A congressionally appointed oversight committee lambasts the Treasury’s handling of the $750 billion TARP in a report coming out today. And not just because it’s still called the Troubled Asset Relief Program despite the fact that they haven’t actually bought troubled assets.
The report faults Treasury on a variety of fronts: having no ability to ensure banks lend the money they have received from the government; having no standards for measuring the success of the program; and for ignoring or offering incomplete answers to panel questions.
Wow. Way harsh, Tai. Not that they don’t deserve it.
“So long as investors and consumers are uncertain about how taxpayer funds are being used, they question both the health and the sound management of all financial institutions,” the panel, which is headed by Elizabeth Warren, a law professor at Harvard University, wrote. Not to mention the sound management of the Treasury .
Speaking of: Nobel Prize–winning economist Joseph Stiglitz has a few things to say about Hank Paulson’s buying of preferred shares of Goldman Sachs at a rate that was good for the bank but crummy for taxpayers. “Paulson said he had to make it attractive to banks, which is code for ‘I’m going to give money away,’” he told Bloomberg. “The worst aspect of this is that they were designed not to do what they were supposed to do. In many ways, it’s not only a giveaway, but a giveaway that was designed not to work.”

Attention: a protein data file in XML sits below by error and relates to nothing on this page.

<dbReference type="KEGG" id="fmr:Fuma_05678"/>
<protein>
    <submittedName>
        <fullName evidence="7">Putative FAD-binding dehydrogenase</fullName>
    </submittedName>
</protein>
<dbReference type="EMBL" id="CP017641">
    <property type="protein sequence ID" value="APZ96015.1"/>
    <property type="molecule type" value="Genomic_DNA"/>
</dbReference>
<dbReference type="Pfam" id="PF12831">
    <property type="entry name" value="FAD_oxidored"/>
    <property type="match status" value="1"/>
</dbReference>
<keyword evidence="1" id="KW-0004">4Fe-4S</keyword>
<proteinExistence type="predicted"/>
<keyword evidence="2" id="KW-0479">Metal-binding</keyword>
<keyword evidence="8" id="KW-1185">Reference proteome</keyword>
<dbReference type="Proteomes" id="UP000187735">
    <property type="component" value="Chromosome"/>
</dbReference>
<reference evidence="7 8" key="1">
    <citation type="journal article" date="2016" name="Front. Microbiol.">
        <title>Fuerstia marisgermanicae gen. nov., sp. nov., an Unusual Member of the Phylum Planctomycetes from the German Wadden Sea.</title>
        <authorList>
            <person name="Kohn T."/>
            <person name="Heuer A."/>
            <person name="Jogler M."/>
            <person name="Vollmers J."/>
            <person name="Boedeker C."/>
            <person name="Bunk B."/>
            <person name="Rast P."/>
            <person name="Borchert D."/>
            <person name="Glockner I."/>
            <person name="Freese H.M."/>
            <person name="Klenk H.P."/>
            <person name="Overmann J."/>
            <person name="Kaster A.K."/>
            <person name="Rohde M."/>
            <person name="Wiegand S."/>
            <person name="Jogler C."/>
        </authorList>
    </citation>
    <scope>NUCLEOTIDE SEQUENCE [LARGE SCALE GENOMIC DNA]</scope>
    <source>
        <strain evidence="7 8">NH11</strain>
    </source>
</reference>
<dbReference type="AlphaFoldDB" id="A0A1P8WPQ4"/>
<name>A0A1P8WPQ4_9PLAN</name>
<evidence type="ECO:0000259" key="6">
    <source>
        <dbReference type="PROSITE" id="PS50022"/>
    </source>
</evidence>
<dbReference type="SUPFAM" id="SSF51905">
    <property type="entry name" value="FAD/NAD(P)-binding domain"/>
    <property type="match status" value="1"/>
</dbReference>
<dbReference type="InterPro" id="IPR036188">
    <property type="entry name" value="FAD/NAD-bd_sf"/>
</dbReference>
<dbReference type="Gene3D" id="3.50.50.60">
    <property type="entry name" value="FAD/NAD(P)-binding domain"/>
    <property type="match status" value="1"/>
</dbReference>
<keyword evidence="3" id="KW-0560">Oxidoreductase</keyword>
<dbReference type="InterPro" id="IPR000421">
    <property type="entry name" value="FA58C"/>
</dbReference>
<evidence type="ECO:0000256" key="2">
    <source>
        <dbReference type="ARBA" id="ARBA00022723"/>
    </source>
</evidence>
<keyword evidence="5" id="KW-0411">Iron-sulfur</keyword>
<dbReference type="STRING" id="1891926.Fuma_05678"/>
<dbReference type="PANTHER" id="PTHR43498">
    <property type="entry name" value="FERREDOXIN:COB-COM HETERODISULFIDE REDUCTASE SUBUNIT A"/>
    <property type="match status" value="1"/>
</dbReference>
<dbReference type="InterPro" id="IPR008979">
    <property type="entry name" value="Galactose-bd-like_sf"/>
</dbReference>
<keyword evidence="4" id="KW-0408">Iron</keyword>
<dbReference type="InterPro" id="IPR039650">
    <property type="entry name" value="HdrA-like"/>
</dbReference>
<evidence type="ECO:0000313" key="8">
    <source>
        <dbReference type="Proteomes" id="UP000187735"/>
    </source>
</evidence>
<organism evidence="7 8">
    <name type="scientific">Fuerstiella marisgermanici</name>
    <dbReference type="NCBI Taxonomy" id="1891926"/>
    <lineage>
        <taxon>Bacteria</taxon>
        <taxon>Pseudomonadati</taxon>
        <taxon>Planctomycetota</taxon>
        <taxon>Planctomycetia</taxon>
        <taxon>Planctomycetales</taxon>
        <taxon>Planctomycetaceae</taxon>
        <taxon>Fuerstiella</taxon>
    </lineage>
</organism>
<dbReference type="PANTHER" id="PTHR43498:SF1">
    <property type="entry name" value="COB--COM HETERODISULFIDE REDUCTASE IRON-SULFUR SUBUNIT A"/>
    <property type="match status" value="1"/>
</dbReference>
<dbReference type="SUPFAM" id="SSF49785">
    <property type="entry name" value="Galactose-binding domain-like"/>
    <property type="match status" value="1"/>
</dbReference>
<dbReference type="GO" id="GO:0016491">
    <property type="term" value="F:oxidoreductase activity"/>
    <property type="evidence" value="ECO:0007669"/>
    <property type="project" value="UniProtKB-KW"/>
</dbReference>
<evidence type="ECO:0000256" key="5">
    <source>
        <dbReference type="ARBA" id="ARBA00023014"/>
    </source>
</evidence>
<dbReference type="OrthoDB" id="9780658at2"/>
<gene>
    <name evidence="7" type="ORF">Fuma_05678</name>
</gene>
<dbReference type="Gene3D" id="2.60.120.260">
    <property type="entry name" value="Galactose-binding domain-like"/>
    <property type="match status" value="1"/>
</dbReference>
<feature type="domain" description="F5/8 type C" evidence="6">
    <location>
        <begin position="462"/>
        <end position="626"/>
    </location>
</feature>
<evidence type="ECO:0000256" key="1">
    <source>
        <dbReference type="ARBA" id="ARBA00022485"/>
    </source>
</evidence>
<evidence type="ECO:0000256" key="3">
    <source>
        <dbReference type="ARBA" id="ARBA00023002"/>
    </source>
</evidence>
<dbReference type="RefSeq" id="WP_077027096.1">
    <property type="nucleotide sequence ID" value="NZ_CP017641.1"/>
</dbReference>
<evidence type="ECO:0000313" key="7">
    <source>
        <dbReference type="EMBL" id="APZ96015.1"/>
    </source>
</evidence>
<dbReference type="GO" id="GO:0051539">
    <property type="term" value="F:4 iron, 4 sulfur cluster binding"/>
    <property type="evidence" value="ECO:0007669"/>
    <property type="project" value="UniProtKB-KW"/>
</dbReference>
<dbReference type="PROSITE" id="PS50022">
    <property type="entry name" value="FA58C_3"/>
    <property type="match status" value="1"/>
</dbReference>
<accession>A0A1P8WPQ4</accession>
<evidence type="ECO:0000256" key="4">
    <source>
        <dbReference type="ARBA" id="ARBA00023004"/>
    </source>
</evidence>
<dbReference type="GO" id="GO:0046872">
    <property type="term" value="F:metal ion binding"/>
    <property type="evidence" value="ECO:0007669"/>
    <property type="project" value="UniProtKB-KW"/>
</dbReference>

Barney Frank has already reacted, and is drafting a new bill that will impose tighter control on the Treasury’s use of the money: “A certain minimum amount is going to have to go for foreclosure relief,” he said, on his way to a meeting with House Democrats and Obama aides.
Treasury Must Divulge Details on Bailout, Panel Says [WP]
Paulson Bailout Didn’t Give Taxpayers What Goldman Gave Buffett [Bloomberg]
U.S. TARP bill to help auto dealers, real estate [Reuters]
Panel Steps Up Criticism of Treasury Over TARP [WSJ]